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Old 09-28-2007   #1
sgmgrumpy
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Default Case Studies of Pacification in the Philippines

Quote:
The Combat Studies Institute (CSI) is a military history 'think tank' which produces timely and relevant military history research publications and contemporary operational history for the U.S. Army. CSI also conducts battlefield staff rides and provides other types of educational and historical support to Army units and commands upon request. CSI consists of six divisions: the Research & Publications Team, the Staff Ride Team, the Contemporary Operations Studies Team, the Military History Instructional Support Team, the Combined Arms Center Command Historian Office, and the Frontier Army Museum.

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OP 24: Savage Wars of Peace: Case Studies of Pacification in the Phillippines, 1900-1902

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Old 09-28-2007   #2
Rex Brynen
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OP 24: Savage Wars of Peace: Case Studies of Pacification in the Phillippines, 1900-1902 [/QUOTE]

I must say the term "pacification" gives me the chills.

In fairness, the body of the report correctly notes that this was seen as a "war of conquest" by the Filipinos. However, I think the author and/or CSI missed a real opportunity in not subtitling this "Case Studies of Colonial Conquest in the Phillippines" -- especially given that the perception of the US as an outside, neocolonial force is a key element in the moral terrain of the current insurgencies in Iraq and Afghanistan (something that I think needs to be more fully grasped throughout the USG).
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Old 10-01-2007   #3
pinoyme
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Default Filipino reaction

Hi:

As a Filipino, I am not too comfortable reading this account.

As I had much earlier said in this forum, exposure to accounts of the Fil-American War has often been the entry point to the radicalization of Filipino college students.

This is very bad politics. All opposed to the United States could cite this account as yet additional proof that the US is an imperialist country.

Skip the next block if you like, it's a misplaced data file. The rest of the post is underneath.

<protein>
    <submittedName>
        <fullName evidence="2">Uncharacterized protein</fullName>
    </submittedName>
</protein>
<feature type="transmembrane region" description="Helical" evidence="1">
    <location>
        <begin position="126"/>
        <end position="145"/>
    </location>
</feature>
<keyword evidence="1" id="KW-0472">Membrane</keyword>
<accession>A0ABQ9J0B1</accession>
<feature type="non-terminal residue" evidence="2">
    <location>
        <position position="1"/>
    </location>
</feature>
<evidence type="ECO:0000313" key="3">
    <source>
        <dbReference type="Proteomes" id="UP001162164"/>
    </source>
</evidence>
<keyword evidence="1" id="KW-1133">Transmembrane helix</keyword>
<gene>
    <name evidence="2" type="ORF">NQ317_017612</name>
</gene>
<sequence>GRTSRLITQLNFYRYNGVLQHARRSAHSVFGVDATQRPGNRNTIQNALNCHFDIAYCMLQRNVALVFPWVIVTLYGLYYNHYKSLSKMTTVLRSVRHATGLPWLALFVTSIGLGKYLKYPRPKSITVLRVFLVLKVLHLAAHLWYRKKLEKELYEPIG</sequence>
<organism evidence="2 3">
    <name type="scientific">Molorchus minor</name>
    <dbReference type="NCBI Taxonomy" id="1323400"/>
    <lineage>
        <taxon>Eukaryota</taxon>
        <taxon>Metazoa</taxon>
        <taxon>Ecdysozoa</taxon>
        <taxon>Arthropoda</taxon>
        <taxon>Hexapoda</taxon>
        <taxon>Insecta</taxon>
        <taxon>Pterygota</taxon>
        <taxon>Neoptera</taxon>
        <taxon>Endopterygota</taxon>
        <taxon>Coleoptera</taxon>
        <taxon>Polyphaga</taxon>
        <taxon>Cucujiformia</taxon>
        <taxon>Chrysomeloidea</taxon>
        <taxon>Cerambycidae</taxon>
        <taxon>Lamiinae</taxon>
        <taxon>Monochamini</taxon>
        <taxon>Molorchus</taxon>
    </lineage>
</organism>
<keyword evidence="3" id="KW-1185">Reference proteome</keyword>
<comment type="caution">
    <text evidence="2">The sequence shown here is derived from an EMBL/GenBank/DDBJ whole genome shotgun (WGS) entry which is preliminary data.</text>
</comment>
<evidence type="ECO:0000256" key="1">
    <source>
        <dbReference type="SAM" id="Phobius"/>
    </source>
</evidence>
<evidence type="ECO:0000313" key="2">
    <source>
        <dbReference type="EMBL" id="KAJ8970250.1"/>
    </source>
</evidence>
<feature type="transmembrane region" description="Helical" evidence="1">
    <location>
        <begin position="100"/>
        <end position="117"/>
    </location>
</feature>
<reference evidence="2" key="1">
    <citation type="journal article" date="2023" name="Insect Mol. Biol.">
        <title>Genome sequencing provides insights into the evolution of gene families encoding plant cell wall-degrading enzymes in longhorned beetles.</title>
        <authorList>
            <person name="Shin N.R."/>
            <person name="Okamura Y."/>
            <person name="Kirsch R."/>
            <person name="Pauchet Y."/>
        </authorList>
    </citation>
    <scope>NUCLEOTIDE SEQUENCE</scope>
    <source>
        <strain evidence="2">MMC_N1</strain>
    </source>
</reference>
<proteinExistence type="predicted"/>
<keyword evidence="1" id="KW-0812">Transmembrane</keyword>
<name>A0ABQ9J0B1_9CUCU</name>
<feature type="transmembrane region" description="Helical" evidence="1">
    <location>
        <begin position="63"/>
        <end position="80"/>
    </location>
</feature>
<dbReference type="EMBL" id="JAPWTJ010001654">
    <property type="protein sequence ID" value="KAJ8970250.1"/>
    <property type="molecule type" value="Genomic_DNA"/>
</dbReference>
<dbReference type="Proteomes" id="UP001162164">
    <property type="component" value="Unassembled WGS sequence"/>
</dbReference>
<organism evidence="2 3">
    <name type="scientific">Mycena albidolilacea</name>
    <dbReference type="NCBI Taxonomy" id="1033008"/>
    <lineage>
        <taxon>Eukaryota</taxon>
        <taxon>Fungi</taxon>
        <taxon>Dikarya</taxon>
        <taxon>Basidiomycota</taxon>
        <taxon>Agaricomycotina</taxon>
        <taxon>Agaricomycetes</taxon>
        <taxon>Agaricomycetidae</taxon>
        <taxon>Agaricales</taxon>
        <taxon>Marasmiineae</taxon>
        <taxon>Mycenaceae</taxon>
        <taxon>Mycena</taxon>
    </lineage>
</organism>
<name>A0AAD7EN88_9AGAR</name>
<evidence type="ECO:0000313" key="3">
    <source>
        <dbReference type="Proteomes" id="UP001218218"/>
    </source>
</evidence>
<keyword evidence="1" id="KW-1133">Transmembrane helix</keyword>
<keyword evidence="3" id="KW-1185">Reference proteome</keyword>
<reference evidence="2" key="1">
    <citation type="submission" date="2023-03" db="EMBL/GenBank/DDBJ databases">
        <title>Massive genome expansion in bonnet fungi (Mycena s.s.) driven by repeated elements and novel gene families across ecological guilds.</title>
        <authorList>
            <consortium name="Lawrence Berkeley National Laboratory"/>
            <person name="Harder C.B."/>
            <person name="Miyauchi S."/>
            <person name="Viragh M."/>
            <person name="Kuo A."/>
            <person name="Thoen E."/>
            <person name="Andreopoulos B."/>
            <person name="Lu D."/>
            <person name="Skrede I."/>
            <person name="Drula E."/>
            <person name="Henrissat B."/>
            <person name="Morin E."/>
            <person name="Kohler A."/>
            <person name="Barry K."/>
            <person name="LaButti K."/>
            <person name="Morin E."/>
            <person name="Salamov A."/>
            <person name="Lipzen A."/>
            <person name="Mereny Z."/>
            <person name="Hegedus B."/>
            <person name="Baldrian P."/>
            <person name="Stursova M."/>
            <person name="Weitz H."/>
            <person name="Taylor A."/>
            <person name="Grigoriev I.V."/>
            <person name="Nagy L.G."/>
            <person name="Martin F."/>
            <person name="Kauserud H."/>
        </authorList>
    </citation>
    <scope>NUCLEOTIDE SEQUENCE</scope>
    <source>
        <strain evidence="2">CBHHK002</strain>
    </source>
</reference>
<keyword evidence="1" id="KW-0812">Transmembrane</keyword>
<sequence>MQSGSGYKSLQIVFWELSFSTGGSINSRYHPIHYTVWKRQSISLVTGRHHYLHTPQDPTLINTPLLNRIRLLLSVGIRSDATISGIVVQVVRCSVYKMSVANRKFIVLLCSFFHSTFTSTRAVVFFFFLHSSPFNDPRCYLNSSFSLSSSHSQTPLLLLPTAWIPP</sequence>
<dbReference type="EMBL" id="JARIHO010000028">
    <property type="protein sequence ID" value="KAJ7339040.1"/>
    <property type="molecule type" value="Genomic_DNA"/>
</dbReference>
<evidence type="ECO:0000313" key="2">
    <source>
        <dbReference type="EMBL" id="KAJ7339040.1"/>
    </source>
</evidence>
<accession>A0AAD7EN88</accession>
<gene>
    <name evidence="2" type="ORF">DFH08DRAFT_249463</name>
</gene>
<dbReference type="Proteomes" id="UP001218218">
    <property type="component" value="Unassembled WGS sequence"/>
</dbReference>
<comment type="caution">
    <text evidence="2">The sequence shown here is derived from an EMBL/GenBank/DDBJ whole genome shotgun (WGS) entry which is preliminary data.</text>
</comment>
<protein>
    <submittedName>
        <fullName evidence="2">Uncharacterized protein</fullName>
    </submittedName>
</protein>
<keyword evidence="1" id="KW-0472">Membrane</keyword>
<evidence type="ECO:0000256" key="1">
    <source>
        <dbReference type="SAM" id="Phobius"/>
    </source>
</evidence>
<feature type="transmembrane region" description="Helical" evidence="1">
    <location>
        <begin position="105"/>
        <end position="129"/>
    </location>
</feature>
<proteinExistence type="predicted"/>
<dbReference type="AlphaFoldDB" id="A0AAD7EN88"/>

Incidentally, the Philippine revolution is taught in many colleges in my country as the very first nationalist revolution in Asia.And the Fil-American War, the latter part of this revolution, which failed and must be continued.

The term continued is subject to many interpretations--peaceful ones included.

Last edited by pinoyme; 10-01-2007 at 05:26 AM. Reason: i missed a clincher
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Old 10-01-2007   #4
Steve Blair
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I must say the term "pacification" gives me the chills.

In fairness, the body of the report correctly notes that this was seen as a "war of conquest" by the Filipinos. However, I think the author and/or CSI missed a real opportunity in not subtitling this "Case Studies of Colonial Conquest in the Phillippines" -- especially given that the perception of the US as an outside, neocolonial force is a key element in the moral terrain of the current insurgencies in Iraq and Afghanistan (something that I think needs to be more fully grasped throughout the USG).[/QUOTE]

Agreed. It could also be seen as the maturation of tactics developed on the plains, since the great majority of the officers engaged in the Philippines learned their trade in the Frontier Army. Interesting parallel...the army we sent to the Philippines (at least in terms of officers and NCOs) was possibly the most combat-experienced we fielded before the current time.
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Old 10-02-2007   #5
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Default on pacification of the philippines

Hi:

In case Americans have forgotten, teach-ins against the Vietnam War involved teach-ins also on the Fil-Amercian War with "Little Brown Brother" as the favored book.

Insurgency is a war where "politics takes command." The CSI appears to have forgotten this fact.

And this comes from a poster like me who did have relatives who served with the Philippine Scouts. As a member of the middle class, I also do have have relatives in the US who are doing well there.
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